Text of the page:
Because unidirectional reflectionlessness occurs at an EP of the scattering matrix *S*, we can equivalently study the eigenvalue behavior of the matrix *C*^{−1}. The eigenvalues of matrix *C*^{−1} are pairs of two purely real numbers for *γ*<0.107, coincide at an EP for *γ*=0.107, and then split into a complex conjugate pair (Figure 6D). This eigenvalue behavior is equivalent to the transition of *PT*-symmetric Hamiltonians in quantum mechanics from the *PT*-symmetric phase to the *PT*-broken phase [11], [13], [88], [89]. The EP of the constitutive matrix *C*^{−1} is actually the EP of the *S* matrix, which leads to the unidirectional reflectionless behavior shown in Figure 6B and C.

When more material potentials, such as the magnetic permeability, are considered, additional degrees of freedom exist in establishing *PT* symmetry. An antisymmetric *PT*-photonic structure under combined *PT* operations, i.e. *n*(−*z*)=−*n*^{∗}(*z*), with balanced positive- and negative-index materials, has been reported, where the magnetic permeability was required to satisfy *μ*(−*z*)=−*μ*(*z*) [90]. Studies showed that light propagation in optical lattices of driven cold atoms with *PT*-antisymmetric susceptibilities, i.e. *χ*(*z*)=−*χ*^{∗}(−*z*), exhibited EPs (also known as non-Hermitian degeneracies), at which complete unidirectional reflectionless light propagation was observed [91], [92].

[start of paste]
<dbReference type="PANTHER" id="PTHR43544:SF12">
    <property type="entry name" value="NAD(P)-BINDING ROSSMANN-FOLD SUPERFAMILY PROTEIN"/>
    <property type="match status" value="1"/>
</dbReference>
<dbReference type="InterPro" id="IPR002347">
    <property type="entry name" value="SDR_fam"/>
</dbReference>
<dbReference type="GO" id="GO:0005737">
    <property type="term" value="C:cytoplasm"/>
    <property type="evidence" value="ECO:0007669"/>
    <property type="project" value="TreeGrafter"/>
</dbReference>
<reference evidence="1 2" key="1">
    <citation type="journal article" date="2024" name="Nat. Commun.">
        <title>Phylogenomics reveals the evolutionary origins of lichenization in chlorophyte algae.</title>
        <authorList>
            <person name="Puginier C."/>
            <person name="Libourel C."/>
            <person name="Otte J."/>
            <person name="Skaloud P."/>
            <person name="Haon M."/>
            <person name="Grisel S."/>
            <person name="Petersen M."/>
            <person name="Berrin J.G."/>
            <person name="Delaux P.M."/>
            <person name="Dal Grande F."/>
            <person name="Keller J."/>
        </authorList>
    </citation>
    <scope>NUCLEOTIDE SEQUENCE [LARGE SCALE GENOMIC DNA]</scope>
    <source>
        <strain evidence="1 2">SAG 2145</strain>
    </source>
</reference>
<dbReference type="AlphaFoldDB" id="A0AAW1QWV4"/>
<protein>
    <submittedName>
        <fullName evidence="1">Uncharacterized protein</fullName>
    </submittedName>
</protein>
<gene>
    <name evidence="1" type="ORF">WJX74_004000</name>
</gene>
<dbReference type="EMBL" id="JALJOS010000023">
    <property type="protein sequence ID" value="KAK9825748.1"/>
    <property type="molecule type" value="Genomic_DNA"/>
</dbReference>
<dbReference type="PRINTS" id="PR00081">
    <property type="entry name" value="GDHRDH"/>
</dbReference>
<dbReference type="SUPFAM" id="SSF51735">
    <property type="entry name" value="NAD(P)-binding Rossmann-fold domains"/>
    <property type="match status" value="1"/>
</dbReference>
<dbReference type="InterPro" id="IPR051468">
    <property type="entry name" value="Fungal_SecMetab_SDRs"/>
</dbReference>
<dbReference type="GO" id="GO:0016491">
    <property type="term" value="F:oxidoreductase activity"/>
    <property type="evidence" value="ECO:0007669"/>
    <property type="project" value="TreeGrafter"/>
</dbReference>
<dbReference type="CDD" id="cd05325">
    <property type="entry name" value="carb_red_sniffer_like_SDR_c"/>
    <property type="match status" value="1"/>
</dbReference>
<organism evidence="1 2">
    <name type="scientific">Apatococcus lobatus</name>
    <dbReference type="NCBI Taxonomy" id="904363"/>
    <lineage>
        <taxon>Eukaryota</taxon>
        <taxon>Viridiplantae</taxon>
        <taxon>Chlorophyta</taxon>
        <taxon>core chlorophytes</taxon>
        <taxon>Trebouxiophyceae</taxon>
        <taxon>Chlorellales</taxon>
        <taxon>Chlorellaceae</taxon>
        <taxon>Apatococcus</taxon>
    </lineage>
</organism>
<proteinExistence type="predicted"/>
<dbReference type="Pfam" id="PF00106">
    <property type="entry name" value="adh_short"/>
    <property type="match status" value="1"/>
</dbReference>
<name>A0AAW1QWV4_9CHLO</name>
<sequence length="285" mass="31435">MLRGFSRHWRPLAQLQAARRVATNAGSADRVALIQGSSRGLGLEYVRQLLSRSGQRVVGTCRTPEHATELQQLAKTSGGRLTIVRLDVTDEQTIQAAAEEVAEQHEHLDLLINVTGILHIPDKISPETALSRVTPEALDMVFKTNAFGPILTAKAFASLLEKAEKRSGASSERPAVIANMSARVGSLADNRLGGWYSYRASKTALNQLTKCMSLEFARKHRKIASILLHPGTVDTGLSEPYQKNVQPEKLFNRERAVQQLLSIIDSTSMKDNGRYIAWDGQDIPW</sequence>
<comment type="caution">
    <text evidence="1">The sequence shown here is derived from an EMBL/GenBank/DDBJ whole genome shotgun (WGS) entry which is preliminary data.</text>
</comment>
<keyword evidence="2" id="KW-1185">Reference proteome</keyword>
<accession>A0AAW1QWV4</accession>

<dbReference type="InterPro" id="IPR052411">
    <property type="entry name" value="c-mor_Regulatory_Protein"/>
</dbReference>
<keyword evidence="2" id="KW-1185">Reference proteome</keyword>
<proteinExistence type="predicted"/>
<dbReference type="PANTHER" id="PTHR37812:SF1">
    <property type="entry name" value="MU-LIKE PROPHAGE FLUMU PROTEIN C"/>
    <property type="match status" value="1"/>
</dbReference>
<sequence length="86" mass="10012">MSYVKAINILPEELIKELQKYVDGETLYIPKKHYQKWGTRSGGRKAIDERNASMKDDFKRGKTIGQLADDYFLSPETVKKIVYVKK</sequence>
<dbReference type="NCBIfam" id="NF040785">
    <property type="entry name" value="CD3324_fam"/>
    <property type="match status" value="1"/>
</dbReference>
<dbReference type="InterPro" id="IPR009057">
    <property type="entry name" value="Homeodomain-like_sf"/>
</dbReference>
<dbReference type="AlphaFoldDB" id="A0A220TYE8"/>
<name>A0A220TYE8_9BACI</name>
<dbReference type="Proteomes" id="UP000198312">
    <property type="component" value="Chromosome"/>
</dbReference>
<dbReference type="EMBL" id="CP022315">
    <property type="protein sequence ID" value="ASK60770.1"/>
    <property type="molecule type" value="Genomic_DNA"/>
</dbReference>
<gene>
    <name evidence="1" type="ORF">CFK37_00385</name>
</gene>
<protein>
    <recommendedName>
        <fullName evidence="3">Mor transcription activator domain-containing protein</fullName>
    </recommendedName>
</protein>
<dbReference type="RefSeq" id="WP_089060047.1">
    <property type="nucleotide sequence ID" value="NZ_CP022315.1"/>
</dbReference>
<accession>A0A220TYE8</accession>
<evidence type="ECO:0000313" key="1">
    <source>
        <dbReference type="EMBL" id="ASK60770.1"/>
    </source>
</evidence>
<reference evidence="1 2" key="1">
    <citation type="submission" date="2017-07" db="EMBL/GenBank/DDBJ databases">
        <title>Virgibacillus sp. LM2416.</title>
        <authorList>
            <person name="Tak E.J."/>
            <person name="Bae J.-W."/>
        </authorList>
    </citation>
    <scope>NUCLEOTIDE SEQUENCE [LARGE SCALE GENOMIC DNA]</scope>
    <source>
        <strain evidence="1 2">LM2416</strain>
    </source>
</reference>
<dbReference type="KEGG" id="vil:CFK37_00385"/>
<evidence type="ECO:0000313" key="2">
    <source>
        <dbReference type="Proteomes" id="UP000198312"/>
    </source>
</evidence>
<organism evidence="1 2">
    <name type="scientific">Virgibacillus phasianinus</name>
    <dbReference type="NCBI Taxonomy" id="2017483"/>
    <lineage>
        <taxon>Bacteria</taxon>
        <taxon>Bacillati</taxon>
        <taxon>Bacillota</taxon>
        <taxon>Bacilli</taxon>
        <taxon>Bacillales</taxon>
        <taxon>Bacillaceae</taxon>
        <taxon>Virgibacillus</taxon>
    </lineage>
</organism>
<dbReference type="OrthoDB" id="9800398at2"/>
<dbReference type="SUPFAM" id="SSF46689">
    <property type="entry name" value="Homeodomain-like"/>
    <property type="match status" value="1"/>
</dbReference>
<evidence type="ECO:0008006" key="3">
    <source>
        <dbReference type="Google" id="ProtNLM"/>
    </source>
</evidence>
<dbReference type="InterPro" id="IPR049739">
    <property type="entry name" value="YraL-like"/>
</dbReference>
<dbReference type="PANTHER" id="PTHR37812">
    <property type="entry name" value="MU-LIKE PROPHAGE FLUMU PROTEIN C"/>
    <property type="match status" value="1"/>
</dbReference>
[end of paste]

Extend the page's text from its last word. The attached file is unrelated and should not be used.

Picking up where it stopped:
In addition, a few recent studies of multidimensional *PT*-symmetric systems have demonstrated intriguing properties not found in 1D *PT*-symmetric systems, such as conical diffraction, third-order EPs, continuous rings of EPs, and rotating input by asymmetric coupling between wave vectors [14], [93], [94], [95], [96], [97], [98]. Most recently, Fan et al. considered 2D *PT*-symmetric PhCs, whose non-Hermitian primitive cell is an integer multiple of the primitive cell of the underlying Hermitian system [15]. Similar to many other low-dimensional *PT* systems, *PT*-symmetric PhCs can also exhibit unidirectional reflection behavior when light comes from the left and right sides of PhCs.